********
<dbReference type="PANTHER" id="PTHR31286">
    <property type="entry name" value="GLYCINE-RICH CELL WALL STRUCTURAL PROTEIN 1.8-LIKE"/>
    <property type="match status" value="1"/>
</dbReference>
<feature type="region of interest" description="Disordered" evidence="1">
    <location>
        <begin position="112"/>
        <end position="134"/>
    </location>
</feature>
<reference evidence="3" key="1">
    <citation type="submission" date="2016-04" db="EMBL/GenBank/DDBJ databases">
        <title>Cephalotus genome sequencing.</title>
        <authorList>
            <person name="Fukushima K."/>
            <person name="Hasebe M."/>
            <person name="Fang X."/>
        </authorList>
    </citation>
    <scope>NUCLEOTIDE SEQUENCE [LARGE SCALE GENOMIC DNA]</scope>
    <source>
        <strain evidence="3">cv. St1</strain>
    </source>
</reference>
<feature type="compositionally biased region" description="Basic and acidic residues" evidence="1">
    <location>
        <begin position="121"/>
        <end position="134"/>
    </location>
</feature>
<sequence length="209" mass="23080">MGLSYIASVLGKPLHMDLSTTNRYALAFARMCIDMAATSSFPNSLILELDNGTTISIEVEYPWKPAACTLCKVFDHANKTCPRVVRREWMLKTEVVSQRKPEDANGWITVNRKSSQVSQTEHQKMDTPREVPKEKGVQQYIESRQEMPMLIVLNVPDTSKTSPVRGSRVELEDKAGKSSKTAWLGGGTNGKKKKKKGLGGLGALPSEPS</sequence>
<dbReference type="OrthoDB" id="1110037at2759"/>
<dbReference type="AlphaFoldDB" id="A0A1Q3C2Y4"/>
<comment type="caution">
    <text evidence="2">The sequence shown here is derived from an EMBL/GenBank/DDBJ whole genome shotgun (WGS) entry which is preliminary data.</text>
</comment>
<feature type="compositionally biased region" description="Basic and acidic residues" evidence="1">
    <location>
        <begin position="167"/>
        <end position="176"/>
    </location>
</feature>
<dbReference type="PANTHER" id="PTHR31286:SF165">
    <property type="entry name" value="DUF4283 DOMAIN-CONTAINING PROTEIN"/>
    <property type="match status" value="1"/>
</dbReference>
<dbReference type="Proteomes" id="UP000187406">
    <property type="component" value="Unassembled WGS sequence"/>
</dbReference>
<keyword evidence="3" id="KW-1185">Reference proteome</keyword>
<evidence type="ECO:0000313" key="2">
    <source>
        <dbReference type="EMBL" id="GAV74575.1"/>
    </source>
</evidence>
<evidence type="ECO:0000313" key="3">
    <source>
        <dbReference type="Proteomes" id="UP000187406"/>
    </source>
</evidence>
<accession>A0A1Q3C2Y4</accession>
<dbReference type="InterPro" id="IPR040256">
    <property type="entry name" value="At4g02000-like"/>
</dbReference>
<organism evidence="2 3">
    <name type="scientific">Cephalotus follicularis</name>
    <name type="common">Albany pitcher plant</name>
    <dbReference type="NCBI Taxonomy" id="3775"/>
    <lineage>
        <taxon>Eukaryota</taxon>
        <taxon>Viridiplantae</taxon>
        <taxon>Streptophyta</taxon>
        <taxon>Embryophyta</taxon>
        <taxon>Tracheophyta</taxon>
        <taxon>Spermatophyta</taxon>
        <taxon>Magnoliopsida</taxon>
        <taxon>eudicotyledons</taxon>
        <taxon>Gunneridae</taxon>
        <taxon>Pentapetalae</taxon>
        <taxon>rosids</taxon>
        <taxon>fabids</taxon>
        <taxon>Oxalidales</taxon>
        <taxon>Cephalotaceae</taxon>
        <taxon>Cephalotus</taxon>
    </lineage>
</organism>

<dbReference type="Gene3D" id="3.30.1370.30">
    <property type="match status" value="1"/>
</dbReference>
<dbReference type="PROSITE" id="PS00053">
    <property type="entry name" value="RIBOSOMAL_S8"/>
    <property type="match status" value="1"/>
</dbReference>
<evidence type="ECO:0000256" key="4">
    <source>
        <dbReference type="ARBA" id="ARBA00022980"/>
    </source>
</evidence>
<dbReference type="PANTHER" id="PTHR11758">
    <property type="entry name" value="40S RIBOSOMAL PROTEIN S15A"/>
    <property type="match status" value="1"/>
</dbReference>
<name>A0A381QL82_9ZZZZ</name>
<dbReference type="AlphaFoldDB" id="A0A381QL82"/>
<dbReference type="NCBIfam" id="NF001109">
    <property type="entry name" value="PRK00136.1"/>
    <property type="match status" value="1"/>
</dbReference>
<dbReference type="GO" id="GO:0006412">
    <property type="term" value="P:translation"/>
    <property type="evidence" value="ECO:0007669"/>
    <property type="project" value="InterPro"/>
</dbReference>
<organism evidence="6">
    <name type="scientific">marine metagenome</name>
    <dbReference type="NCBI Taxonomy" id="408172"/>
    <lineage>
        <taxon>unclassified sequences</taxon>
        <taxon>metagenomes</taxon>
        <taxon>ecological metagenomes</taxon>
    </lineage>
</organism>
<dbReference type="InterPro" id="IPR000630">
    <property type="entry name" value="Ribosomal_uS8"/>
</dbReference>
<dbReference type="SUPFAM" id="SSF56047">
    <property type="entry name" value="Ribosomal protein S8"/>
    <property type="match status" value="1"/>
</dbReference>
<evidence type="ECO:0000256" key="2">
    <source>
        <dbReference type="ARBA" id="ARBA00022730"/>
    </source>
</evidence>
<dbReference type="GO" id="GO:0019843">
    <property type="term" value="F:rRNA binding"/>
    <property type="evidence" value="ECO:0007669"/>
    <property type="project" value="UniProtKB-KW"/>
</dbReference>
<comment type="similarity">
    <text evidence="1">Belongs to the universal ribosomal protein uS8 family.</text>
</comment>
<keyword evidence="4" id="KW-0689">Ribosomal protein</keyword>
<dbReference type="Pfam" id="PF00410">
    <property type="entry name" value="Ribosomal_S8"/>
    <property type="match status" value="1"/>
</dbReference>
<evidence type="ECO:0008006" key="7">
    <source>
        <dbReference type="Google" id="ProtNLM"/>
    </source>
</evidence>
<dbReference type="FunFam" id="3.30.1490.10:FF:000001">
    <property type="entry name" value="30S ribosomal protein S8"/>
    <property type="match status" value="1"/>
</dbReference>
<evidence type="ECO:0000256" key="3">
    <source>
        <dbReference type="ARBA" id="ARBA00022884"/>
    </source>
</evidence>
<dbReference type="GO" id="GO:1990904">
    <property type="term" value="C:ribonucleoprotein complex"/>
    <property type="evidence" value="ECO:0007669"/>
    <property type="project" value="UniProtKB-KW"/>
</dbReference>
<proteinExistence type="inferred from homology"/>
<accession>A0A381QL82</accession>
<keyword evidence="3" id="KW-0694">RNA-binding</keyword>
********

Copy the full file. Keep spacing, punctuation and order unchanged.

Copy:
<dbReference type="PANTHER" id="PTHR31286">
    <property type="entry name" value="GLYCINE-RICH CELL WALL STRUCTURAL PROTEIN 1.8-LIKE"/>
    <property type="match status" value="1"/>
</dbReference>
<feature type="region of interest" description="Disordered" evidence="1">
    <location>
        <begin position="112"/>
        <end position="134"/>
    </location>
</feature>
<reference evidence="3" key="1">
    <citation type="submission" date="2016-04" db="EMBL/GenBank/DDBJ databases">
        <title>Cephalotus genome sequencing.</title>
        <authorList>
            <person name="Fukushima K."/>
            <person name="Hasebe M."/>
            <person name="Fang X."/>
        </authorList>
    </citation>
    <scope>NUCLEOTIDE SEQUENCE [LARGE SCALE GENOMIC DNA]</scope>
    <source>
        <strain evidence="3">cv. St1</strain>
    </source>
</reference>
<feature type="compositionally biased region" description="Basic and acidic residues" evidence="1">
    <location>
        <begin position="121"/>
        <end position="134"/>
    </location>
</feature>
<sequence length="209" mass="23080">MGLSYIASVLGKPLHMDLSTTNRYALAFARMCIDMAATSSFPNSLILELDNGTTISIEVEYPWKPAACTLCKVFDHANKTCPRVVRREWMLKTEVVSQRKPEDANGWITVNRKSSQVSQTEHQKMDTPREVPKEKGVQQYIESRQEMPMLIVLNVPDTSKTSPVRGSRVELEDKAGKSSKTAWLGGGTNGKKKKKKGLGGLGALPSEPS</sequence>
<dbReference type="OrthoDB" id="1110037at2759"/>
<dbReference type="AlphaFoldDB" id="A0A1Q3C2Y4"/>
<comment type="caution">
    <text evidence="2">The sequence shown here is derived from an EMBL/GenBank/DDBJ whole genome shotgun (WGS) entry which is preliminary data.</text>
</comment>
<feature type="compositionally biased region" description="Basic and acidic residues" evidence="1">
    <location>
        <begin position="167"/>
        <end position="176"/>
    </location>
</feature>
<dbReference type="PANTHER" id="PTHR31286:SF165">
    <property type="entry name" value="DUF4283 DOMAIN-CONTAINING PROTEIN"/>
    <property type="match status" value="1"/>
</dbReference>
<dbReference type="Proteomes" id="UP000187406">
    <property type="component" value="Unassembled WGS sequence"/>
</dbReference>
<keyword evidence="3" id="KW-1185">Reference proteome</keyword>
<evidence type="ECO:0000313" key="2">
    <source>
        <dbReference type="EMBL" id="GAV74575.1"/>
    </source>
</evidence>
<evidence type="ECO:0000313" key="3">
    <source>
        <dbReference type="Proteomes" id="UP000187406"/>
    </source>
</evidence>
<accession>A0A1Q3C2Y4</accession>
<dbReference type="InterPro" id="IPR040256">
    <property type="entry name" value="At4g02000-like"/>
</dbReference>
<organism evidence="2 3">
    <name type="scientific">Cephalotus follicularis</name>
    <name type="common">Albany pitcher plant</name>
    <dbReference type="NCBI Taxonomy" id="3775"/>
    <lineage>
        <taxon>Eukaryota</taxon>
        <taxon>Viridiplantae</taxon>
        <taxon>Streptophyta</taxon>
        <taxon>Embryophyta</taxon>
        <taxon>Tracheophyta</taxon>
        <taxon>Spermatophyta</taxon>
        <taxon>Magnoliopsida</taxon>
        <taxon>eudicotyledons</taxon>
        <taxon>Gunneridae</taxon>
        <taxon>Pentapetalae</taxon>
        <taxon>rosids</taxon>
        <taxon>fabids</taxon>
        <taxon>Oxalidales</taxon>
        <taxon>Cephalotaceae</taxon>
        <taxon>Cephalotus</taxon>
    </lineage>
</organism>

<dbReference type="Gene3D" id="3.30.1370.30">
    <property type="match status" value="1"/>
</dbReference>
<dbReference type="PROSITE" id="PS00053">
    <property type="entry name" value="RIBOSOMAL_S8"/>
    <property type="match status" value="1"/>
</dbReference>
<evidence type="ECO:0000256" key="4">
    <source>
        <dbReference type="ARBA" id="ARBA00022980"/>
    </source>
</evidence>
<dbReference type="PANTHER" id="PTHR11758">
    <property type="entry name" value="40S RIBOSOMAL PROTEIN S15A"/>
    <property type="match status" value="1"/>
</dbReference>
<name>A0A381QL82_9ZZZZ</name>
<dbReference type="AlphaFoldDB" id="A0A381QL82"/>
<dbReference type="NCBIfam" id="NF001109">
    <property type="entry name" value="PRK00136.1"/>
    <property type="match status" value="1"/>
</dbReference>
<dbReference type="GO" id="GO:0006412">
    <property type="term" value="P:translation"/>
    <property type="evidence" value="ECO:0007669"/>
    <property type="project" value="InterPro"/>
</dbReference>
<organism evidence="6">
    <name type="scientific">marine metagenome</name>
    <dbReference type="NCBI Taxonomy" id="408172"/>
    <lineage>
        <taxon>unclassified sequences</taxon>
        <taxon>metagenomes</taxon>
        <taxon>ecological metagenomes</taxon>
    </lineage>
</organism>
<dbReference type="InterPro" id="IPR000630">
    <property type="entry name" value="Ribosomal_uS8"/>
</dbReference>
<dbReference type="SUPFAM" id="SSF56047">
    <property type="entry name" value="Ribosomal protein S8"/>
    <property type="match status" value="1"/>
</dbReference>
<evidence type="ECO:0000256" key="2">
    <source>
        <dbReference type="ARBA" id="ARBA00022730"/>
    </source>
</evidence>
<dbReference type="GO" id="GO:0019843">
    <property type="term" value="F:rRNA binding"/>
    <property type="evidence" value="ECO:0007669"/>
    <property type="project" value="UniProtKB-KW"/>
</dbReference>
<comment type="similarity">
    <text evidence="1">Belongs to the universal ribosomal protein uS8 family.</text>
</comment>
<keyword evidence="4" id="KW-0689">Ribosomal protein</keyword>
<dbReference type="Pfam" id="PF00410">
    <property type="entry name" value="Ribosomal_S8"/>
    <property type="match status" value="1"/>
</dbReference>
<evidence type="ECO:0008006" key="7">
    <source>
        <dbReference type="Google" id="ProtNLM"/>
    </source>
</evidence>
<dbReference type="FunFam" id="3.30.1490.10:FF:000001">
    <property type="entry name" value="30S ribosomal protein S8"/>
    <property type="match status" value="1"/>
</dbReference>
<evidence type="ECO:0000256" key="3">
    <source>
        <dbReference type="ARBA" id="ARBA00022884"/>
    </source>
</evidence>
<dbReference type="GO" id="GO:1990904">
    <property type="term" value="C:ribonucleoprotein complex"/>
    <property type="evidence" value="ECO:0007669"/>
    <property type="project" value="UniProtKB-KW"/>
</dbReference>
<proteinExistence type="inferred from homology"/>
<accession>A0A381QL82</accession>
<keyword evidence="3" id="KW-0694">RNA-binding</keyword>